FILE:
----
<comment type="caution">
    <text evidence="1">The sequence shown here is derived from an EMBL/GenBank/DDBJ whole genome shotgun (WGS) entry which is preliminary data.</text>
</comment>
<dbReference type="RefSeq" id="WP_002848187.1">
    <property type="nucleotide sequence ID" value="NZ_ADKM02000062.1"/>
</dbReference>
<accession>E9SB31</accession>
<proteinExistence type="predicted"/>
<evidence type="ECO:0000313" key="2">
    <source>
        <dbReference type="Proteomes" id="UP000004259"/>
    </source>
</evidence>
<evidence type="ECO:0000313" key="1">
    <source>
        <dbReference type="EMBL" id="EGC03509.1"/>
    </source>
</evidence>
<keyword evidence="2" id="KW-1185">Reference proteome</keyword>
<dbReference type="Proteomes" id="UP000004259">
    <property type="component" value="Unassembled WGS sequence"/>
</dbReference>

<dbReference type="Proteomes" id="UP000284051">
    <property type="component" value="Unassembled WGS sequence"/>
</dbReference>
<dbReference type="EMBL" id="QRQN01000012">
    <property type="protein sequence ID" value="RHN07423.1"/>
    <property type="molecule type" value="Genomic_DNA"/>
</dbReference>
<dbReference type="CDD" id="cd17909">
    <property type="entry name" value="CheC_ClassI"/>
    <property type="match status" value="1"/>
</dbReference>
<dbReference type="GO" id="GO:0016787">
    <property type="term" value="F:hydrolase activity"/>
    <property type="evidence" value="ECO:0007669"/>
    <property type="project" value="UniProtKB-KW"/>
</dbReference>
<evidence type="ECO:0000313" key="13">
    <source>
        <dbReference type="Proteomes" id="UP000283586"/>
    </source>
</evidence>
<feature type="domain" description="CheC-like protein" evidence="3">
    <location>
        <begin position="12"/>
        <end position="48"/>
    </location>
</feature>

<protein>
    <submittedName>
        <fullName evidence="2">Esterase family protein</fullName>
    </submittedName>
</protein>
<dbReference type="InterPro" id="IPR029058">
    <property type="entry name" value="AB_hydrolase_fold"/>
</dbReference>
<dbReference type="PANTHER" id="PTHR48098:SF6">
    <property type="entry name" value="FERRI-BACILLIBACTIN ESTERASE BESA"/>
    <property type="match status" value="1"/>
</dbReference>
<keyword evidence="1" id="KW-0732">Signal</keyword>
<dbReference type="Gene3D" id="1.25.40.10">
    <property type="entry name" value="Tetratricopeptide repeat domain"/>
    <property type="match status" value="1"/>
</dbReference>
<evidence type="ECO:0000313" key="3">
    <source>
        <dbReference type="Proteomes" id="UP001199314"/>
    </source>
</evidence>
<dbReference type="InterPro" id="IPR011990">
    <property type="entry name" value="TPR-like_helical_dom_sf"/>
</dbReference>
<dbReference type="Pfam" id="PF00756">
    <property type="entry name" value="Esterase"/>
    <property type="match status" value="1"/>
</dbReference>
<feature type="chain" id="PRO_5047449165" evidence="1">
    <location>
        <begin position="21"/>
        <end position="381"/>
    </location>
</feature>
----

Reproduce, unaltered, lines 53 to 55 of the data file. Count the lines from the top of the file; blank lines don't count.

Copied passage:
    </submittedName>
</protein>
<dbReference type="InterPro" id="IPR029058">